Blues Man

Back when I was in my early twenties, I moved out to Vancouver from Saskatoon. The chaps that I lived with had a shitty, roach and mouse infested studio/house in the infamous downtown eastside. It was an incredible eye opener for sheltered little me. I went from my heart bleeding with pity at the sight of the homeless and junkies around me to being able to step over a sleeping drunk and more than once yelling “Go piss on someone else’s doorstep!” Good times.

Not by design, I became a hairdresser in the fancy, wealthy part of town. (For clarity, I took my training and was quite good. I just never wanted to do it. Some jobs we fall into.) Twice a day, I had culture shock. I’d get dressed up and go catch my  bus. Inevitably, some dirtbag would cruise me and ask me if I “wanted to go for a beer.” I’d lose my shit and respond with a shrill “No, asshole. It’s 7:30 in the morning and I’m on my way to work. This is a bus stop. I smell like hope and beauty and if I was a hooker, you couldn’t afford me. Now fuck off, twatsmack, before I put one of my heels through your eye.” Okay, not really. I’d normally say “Um, not a Ho, friend. Have a nice day and good luck with everything.” Respect went further than aggression in terms of safety. It was still sort of insulting, though.

As I was getting ready one morning, I walked into the main part of the house and smelled the most heinous, throat-closing, nose-leaping-off-your-face-to-escape odour. It hit me like a wall and I called out “Jesus Christ!” (Why do we call him when something is yucky? FYI, he didn’t show up to save my olfactory glands.) I couldn’t figure out what had been horrifically killed by shit, wrapped in stinky cheese and left to rot around the house. As I gagged over my hand, I walked up to the window and peeked out. And there, on my step, leaning against my door, was a very overweight and smelly man eating his breakfast.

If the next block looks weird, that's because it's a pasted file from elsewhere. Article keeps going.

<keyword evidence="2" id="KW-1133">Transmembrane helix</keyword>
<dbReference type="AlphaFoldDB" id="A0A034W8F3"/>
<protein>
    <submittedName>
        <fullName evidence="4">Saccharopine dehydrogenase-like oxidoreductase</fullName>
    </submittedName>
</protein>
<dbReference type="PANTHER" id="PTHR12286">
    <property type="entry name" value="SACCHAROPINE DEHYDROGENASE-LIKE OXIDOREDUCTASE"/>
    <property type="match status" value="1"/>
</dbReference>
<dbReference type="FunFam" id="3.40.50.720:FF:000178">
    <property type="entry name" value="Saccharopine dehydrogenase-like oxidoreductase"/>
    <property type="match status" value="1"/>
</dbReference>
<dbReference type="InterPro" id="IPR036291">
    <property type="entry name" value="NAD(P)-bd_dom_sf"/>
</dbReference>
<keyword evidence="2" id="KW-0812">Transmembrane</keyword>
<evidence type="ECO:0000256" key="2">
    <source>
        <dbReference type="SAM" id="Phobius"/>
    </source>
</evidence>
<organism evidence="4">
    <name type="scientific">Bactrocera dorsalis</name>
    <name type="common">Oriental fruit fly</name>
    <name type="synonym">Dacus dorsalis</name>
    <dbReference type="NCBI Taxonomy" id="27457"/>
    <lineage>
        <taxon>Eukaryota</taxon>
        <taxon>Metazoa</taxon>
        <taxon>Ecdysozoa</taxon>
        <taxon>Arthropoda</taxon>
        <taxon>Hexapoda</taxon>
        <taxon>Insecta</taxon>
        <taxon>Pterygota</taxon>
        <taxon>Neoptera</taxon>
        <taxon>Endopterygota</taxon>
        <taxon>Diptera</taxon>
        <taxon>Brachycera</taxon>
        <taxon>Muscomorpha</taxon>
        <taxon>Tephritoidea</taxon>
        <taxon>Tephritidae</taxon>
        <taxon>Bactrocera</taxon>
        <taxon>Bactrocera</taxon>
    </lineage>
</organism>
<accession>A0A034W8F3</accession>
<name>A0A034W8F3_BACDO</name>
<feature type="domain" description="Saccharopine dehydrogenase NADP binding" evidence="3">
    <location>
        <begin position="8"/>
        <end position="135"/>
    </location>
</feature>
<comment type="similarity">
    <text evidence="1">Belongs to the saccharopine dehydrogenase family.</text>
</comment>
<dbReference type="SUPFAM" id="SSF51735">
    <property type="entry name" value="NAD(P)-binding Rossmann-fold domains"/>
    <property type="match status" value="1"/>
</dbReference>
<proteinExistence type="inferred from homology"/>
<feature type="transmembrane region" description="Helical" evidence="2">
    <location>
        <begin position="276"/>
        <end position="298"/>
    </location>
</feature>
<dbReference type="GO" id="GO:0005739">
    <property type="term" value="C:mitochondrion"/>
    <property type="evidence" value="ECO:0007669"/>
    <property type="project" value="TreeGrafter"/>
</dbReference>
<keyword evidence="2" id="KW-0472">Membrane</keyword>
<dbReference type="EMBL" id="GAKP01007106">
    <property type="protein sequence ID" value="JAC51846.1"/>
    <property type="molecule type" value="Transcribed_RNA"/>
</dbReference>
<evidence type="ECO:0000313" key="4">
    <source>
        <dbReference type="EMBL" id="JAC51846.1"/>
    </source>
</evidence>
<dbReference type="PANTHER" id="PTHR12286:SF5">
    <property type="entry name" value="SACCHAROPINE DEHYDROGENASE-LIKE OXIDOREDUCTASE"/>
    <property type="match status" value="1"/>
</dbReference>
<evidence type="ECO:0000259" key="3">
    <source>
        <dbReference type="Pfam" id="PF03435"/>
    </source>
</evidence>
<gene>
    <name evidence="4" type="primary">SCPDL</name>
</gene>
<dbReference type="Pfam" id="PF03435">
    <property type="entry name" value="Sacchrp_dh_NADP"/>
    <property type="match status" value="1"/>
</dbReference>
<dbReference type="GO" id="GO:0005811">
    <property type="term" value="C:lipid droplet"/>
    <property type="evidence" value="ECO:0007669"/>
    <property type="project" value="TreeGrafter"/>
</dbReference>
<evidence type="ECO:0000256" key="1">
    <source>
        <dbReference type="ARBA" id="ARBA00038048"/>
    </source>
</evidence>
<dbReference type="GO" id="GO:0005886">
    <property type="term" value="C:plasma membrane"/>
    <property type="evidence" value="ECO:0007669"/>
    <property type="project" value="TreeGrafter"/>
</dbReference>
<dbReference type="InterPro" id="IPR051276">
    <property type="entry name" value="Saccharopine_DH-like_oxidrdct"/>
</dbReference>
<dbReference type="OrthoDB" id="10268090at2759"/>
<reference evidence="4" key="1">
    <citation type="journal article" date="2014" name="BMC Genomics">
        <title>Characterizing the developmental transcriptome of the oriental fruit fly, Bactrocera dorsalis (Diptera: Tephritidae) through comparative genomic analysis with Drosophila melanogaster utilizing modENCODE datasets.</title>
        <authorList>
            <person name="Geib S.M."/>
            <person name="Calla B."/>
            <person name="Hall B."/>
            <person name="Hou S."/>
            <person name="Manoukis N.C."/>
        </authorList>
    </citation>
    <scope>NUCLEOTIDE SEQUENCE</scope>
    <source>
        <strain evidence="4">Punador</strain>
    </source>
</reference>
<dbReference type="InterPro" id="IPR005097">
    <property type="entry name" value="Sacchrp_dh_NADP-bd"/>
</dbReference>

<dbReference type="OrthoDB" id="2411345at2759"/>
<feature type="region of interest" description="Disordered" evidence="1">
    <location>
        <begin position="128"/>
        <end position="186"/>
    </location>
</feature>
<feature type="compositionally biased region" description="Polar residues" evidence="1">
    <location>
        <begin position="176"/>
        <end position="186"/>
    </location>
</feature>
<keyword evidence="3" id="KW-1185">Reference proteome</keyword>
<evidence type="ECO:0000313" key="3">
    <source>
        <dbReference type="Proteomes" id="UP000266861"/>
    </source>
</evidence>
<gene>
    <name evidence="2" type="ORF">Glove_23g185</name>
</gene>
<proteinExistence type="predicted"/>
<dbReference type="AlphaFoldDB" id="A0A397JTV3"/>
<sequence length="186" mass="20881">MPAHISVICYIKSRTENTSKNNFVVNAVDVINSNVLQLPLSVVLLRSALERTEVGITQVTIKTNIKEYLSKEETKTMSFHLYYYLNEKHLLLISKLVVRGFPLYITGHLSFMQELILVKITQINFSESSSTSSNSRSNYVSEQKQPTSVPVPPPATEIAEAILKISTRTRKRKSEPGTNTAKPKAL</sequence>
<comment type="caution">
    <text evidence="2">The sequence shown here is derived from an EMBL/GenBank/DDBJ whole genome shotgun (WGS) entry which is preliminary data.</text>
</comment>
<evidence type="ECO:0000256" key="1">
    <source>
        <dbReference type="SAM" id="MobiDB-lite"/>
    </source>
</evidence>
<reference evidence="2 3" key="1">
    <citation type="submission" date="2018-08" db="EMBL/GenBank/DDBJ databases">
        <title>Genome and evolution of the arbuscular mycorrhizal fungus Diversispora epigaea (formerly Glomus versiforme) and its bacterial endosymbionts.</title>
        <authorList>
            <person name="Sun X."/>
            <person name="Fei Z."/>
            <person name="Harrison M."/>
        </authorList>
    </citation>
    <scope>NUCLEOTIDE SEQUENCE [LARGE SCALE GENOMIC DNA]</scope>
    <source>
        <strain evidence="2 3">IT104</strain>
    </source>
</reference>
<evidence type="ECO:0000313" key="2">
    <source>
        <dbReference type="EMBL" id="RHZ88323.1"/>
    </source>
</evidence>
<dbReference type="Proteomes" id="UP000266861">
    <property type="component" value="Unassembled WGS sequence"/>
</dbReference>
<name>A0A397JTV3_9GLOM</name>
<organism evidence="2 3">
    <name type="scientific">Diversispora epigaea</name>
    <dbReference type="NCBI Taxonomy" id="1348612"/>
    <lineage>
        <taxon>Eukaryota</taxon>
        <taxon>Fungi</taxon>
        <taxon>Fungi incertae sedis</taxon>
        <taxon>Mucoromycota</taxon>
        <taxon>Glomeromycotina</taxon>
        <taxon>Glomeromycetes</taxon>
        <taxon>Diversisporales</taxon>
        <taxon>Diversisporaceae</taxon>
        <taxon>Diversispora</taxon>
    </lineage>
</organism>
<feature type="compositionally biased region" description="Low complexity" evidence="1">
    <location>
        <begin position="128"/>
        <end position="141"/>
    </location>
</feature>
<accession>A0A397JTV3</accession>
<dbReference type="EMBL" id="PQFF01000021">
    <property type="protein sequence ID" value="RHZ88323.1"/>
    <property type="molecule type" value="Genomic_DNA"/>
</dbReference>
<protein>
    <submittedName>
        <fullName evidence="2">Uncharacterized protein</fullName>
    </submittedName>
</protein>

I knew that the restaurant down the street would sell their leftovers the next morning for a couple of bucks to the bums. I knew he likely needed the meal. I also knew that he was sitting in front of the only viable way out of the house and that my bus was coming in 15 minutes. Fuckity, fuck, fuck, fuck. Now what?

I sucked up my courage and thought, “To hell with it.” I knocked on the door, yelled “Coming out!” and opened the door. He leapt to his feet, his take-out in his hand and with a deep Southern drawl said “Oh! So sorry, Mam. So sorry!”

I locked the door and as he was walking away, I called him back. I said “Hey! It’s okay. Sit  down and finish your breakfast. I wouldn’t have interrupted you but I have to go to work.” He came back and yes, he was as smelly as you think. “Aw thanks, Lady! Where you work? Where your man at? I hear them fellas playing music here sometimes. I write some songs! I got some fine Blues songs I can sell to your friends.” “I’ll let them know. Gotta go catch my bus.” “Y’all shore is pretty. And you smell so good.” “Um, thanks. See ya.” “Where you work at? I come visit you sometime.” “Um, well, I do hair and it’s across the bridge so…” “Oh! You do the Gerry Curl? Like Little Richard? I’d like that on myself!” “Well, no, I’m not too good at black hair but I’ll ask around.” “Okay, Lady, y’all have a good day. I hope your man takes good care o’you. Tell him I said to!” And he sat down to finish his meal and I caught my bus.

A couple of months later, in the pouring, pissing Vancouver winter rain, I saw him downtown. I’ve never seen such a miserable looking human being in my life. He approached me reluctantly and asked for some money. I asked him how much he needed for the shelter and he told me ten more dollars. I gave him fifteen (which he didn’t want to take), and told him to get over there before it was full for the night. He barely met my eye as he said thank you. He then said, with his head sheepishly down, that if I ever needed some “luvin” that I could come and find him anytime. I thanked him with a polite no.

Shortly after that, I saw him once more. He was with some people who were already half dead from drugs. It made me sad. He never did come to sell us a song. And all I wish is that I could remember his name.

11 thoughts on “Blues Man

    • It’s interesting how that happens. There were several that I watched out for. What is even stranger is that while we lived in their midst, they knew we were healthy (not addicts) and that we had money and jobs. Yet it was a rarity when they would ask for a handout from us.

  1. Wow…that is a good story, Leanne! I love that you smelled like hope and beauty, but that’s not entirely the point. Funny how compassion can fails us until misery sits on our doorstep. Literally. You’re one of the kindest people I know though.

  2. In Edmonton a few months ago, a late teenager told me his entire life story in a matter of four blocks and I gave him my change. I couldn’t get a word in edge-wise. He looked like hell. I wonder where he is now. (You write powerfully.)

Go on. Talk to Mama Duck.

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